Much like the Clinic’s best coaching practices for developing savings plans or debt management strategies, many coaching conversations now center around the effective use of products, and setting a good rhythm to introduce new products as they come. The coaching relationship involves a great deal of trust in order to delve into sensitive financial issues, which, over time, fosters mutual accountability and confidence. For our coaches, maintaining this bond means being able to offer accessible and affordable options to our customers — nearly 50 percent of our customers still live below the federal poverty line despite 70 percent being active labor force participants. These persistent and widespread financial disparities call for inclusivity by product design, which FinTech and its very nature of swift and revolutionary transformation is perfectly primed to meet.


The Clinic applauds those companies and organizations that are laying the groundwork to leverage FinTech toward our shared goal of financial inclusion, better integrating the needs of low-to-moderate income populations with the evolving financial sector. CFSI has published numerous articles on the issue, including a report published last November on opportunities to reach the $9.1 billion underserved market. IDEO, known for their human-centered design approach, launched their very own non-profit wing,, which has formed coalitions across the financial security field to inform product development for underserved consumers. As a field leader, the Clinic has members of its staff on’s advisory council, providing input into the design of a whole class of projects to serve the financially insecure directly.

At the Clinic, we’ve begun implementing our very own vetting criteria to identify products that enable more effective and innovative programming from the service delivery process through to our customers, by promoting stronger outcome achievement.

The Clinic’s evaluation framework focuses on six key areas:

  • Mission and outcomes achievement and acceleration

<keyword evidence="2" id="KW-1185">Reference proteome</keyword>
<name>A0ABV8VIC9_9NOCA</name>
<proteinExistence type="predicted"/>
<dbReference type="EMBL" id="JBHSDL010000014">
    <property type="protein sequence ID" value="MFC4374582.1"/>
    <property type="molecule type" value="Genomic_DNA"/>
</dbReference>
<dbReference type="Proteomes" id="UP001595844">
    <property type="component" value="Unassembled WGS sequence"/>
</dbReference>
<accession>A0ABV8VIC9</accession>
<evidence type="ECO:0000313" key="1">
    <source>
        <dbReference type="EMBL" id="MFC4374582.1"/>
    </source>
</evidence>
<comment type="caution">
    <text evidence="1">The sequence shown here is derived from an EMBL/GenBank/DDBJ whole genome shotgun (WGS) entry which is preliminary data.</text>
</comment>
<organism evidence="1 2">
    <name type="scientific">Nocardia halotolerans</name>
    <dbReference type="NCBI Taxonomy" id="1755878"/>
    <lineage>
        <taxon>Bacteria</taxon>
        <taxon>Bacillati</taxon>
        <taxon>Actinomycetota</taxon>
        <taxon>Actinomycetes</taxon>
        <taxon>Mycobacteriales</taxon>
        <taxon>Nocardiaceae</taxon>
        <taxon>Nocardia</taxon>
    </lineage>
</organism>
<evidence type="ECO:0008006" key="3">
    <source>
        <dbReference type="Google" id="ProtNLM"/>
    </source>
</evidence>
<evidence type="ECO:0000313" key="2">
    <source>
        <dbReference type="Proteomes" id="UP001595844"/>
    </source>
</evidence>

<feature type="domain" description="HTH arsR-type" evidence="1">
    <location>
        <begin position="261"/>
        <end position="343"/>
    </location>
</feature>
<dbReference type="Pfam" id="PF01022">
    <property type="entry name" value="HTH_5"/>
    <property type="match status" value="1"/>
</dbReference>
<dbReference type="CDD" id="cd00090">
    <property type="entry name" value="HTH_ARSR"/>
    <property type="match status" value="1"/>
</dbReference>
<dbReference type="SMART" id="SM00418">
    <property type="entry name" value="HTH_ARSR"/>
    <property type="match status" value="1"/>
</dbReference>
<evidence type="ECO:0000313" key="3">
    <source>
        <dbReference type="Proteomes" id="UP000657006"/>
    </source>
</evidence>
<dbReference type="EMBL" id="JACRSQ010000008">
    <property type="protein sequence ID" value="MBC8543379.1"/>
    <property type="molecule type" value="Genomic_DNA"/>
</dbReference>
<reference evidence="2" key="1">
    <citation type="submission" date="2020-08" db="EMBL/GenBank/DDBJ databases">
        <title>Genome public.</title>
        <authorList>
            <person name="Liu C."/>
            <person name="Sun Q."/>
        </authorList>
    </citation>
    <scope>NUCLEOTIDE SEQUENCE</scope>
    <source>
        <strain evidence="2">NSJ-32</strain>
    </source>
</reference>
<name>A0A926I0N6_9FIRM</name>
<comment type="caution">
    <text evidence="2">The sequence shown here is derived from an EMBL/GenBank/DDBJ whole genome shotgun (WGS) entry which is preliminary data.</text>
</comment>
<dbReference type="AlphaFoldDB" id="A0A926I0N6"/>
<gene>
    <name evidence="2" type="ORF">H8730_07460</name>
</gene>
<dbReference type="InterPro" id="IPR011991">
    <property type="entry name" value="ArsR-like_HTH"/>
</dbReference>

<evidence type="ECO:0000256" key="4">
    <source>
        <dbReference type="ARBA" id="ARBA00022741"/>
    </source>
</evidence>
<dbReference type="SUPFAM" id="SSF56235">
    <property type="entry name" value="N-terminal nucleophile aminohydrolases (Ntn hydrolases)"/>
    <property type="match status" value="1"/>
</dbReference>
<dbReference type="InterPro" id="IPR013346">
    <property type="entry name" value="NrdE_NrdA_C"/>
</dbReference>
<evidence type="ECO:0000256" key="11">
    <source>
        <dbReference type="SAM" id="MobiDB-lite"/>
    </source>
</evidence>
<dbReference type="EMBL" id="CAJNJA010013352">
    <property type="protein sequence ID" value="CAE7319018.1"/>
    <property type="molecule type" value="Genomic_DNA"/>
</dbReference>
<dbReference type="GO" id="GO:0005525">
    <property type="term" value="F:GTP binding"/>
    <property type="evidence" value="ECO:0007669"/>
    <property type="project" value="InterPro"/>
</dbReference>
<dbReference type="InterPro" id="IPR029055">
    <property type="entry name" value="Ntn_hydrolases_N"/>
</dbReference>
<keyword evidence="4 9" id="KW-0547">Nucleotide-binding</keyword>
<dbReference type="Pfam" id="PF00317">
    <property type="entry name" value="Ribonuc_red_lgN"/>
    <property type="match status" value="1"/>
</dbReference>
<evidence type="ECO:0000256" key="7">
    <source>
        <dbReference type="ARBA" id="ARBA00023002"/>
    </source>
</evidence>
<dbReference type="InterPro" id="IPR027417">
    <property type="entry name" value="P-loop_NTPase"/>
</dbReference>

• Range and scope of service(s) offered
  • Accessibility regarding cost, eligibility, and functionality
  • Innovation and specialty in design or programmatic structure
  • Reputation and reliable sourcing, management, and support
  • Data security and transparent partnership

As one of the main pillars in the Clinic’s vision for lasting change, product integration allows us to recognize opportunities for compatible collaboration within the field of financial security and thereby broaden the scope and strengthen the value of the Clinic’s impact on the working poor nationwide.

The Clinic is proud to partner with Earn, an organization that offers the Starter Savings Program that rewards its participants after successfully completing a six-month consistent savings challenge, simply by linking the program to their existing bank accounts. For tech-savvy customers receiving SNAP, we also recommend the FreshEBT app by Propel, which helps users more actively manage their benefits by providing fast access to account balances, detailed spending and transaction history analysis, and location functionality that finds nearby EBT-accepting stores. The Clinic is also piloting the Focus Card by Community Financial Resources, a low-fee prepaid debit card for customers to receive and store their direct deposits, public assistance, and tax refunds, and includes an optional linked savings account through US Bank.

It is imperative that initiatives like these continue to grow and expand across the financial sector so that we can develop stronger insights about the vast diversities and unique challenges that characterize impoverished communities and better promote access for consumers at every level. The role of financial coaching here should not be underestimated in its ability to identify the needs of LMI individuals and families and to act as a trusted resource to recommend these innovations.

Having served more than 40,000 customers, Change Machine partners now in 23 states, and the financial security ecosystem launching nationally this year, we know firsthand that technology can be a powerful channel for social enterprise that enables scalable organizational impact for lasting change. We are committed to expanding this growth, which for us, means continuing to support marketplace innovations, while ensuring that financial products and services remain accessible, safe and relevant.